Angeli Qwatra, CEO, Centre for Disaster Risk & Safety: Our focus is majorly on disaster preparedness and the whole motto is that we have to reduce or minimize the loss of lives, property and livelihood caused by disasters. India has traditionally been affected by disasters throughout history because of its geo-climatic conditions and now disaster losses are mounting. Man-made disasters are also on the rise and I feel a lot more effort has to be done on disaster. There are very few NGOs or organizations working in this field and that in fact underlines the cause even more. Corporates have a big role to play in it because they are the catalysts and CSR can go a long way in this. Very recently disaster management has been viewed as a very important part of CSR of industries, which brings lot of opportunities for NGOs.

Partha Rudra, Director-Programmes, Smile Foundation: I think CSR can make a contribution towards making sustainable and effective conditions for delivering development services and solutions at scale. In the process of aligning the corporate business strategy with the CSR strategy, which is increasingly been seen in many companies, I believe that what really is happening is that it is leading to the creation of stronger communities, positive workforce and this is something which we can say from the last 15 years of Smile’s own experience. We are working in 4 major areas – Health, education, livelihood enhancement and women empowerment. We are following 2 models – SVP (Social venture philanthropy) under which we identify and partner with locally embedded NGOs across the country. Right now we are working with 200 NGOs across the country and we have 91 functional educational centres, out of which 70 are running on Action for Child model.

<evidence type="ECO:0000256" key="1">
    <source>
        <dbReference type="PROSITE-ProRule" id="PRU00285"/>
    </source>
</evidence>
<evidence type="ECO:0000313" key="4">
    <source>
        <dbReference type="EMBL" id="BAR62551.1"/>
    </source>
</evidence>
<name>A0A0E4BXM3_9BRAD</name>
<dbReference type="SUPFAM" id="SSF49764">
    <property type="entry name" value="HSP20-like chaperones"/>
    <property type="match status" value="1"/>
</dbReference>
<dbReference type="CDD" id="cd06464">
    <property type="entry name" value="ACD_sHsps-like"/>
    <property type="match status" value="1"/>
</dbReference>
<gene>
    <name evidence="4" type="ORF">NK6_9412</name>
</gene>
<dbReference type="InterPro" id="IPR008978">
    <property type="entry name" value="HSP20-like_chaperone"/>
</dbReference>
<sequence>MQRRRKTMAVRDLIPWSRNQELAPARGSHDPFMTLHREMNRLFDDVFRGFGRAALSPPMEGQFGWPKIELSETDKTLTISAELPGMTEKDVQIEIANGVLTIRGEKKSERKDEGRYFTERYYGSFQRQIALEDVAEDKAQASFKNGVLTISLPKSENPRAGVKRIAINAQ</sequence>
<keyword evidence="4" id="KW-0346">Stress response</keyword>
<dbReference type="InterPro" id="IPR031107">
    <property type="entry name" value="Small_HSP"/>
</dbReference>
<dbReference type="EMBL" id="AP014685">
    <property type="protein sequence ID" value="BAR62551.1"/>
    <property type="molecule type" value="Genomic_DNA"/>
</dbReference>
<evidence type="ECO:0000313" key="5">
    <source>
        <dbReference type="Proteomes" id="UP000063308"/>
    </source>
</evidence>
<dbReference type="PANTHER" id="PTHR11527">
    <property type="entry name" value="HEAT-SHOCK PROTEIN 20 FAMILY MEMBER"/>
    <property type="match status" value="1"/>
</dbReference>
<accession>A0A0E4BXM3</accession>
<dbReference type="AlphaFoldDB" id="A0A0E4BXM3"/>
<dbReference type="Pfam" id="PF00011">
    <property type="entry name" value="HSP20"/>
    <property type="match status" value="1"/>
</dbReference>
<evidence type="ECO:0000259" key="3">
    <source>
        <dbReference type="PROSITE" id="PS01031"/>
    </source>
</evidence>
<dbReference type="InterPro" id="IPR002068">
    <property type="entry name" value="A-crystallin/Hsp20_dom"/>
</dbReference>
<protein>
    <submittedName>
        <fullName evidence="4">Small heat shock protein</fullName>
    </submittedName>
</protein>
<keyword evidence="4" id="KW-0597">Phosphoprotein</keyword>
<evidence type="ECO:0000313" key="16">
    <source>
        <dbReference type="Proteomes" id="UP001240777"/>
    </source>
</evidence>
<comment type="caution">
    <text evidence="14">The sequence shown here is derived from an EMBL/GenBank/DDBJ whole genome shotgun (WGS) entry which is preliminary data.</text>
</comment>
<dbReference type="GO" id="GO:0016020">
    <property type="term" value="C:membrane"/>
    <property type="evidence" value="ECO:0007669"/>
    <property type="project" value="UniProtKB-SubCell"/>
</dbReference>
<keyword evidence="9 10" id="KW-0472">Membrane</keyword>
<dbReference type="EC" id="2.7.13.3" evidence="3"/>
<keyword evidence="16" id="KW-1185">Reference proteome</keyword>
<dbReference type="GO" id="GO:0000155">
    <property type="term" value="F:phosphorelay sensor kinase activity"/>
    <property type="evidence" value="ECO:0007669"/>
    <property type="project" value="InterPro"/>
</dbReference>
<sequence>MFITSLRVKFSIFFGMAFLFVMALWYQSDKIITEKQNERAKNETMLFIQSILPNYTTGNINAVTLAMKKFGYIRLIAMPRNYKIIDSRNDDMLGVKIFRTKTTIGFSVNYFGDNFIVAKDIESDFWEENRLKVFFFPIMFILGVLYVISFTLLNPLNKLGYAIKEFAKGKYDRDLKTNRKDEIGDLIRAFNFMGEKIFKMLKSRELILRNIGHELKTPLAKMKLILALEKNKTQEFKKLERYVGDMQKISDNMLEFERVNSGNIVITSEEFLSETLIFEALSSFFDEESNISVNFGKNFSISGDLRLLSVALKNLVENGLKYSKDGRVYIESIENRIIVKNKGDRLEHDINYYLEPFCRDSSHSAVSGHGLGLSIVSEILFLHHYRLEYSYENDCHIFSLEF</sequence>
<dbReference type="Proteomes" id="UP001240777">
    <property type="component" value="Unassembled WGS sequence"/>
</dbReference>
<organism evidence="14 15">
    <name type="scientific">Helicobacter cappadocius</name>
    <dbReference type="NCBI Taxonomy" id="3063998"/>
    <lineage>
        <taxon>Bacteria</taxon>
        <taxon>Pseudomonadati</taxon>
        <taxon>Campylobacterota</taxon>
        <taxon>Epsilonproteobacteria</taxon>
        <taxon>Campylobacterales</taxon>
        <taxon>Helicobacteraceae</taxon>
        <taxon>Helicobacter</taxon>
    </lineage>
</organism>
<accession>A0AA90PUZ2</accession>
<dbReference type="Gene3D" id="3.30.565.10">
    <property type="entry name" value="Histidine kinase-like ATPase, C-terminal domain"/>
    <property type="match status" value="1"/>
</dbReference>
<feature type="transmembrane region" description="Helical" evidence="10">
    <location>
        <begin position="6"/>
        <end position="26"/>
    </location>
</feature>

Mathew Cherian, CEO, HelpAge India: The elderly population is nearly about 103 million at the moment. And in spite of all our efforts, there is very little attention coming to the elderly. The elderly people in the opinion of most people always come last. When Section 135 was drafted, elderly was left out but soon there were modifications made and there were revised guidelines in which elderly were included. As a result many corporates kept supporting the elderly cause. Our main line of work is we do medical treatment for the elders, and we treat about 1.6 million elders across the country. We have our huge medical personnel team of 600 people. We also look after the destitute elderly in the old age homes. We are yet to sensitize young children and so we go to schools and colleges and started the ‘Hug Program’. We had expectations that there would be Rs 25,000 crores coming into the system for CSR, but the real figures vary from Rs 6,000 to 8,000 crores. This is clearly not enough for the sector, because the NGO sector is quite large. We at HelpAge not rely on corporates but on individuals to donate as 70% of our income comes from individuals.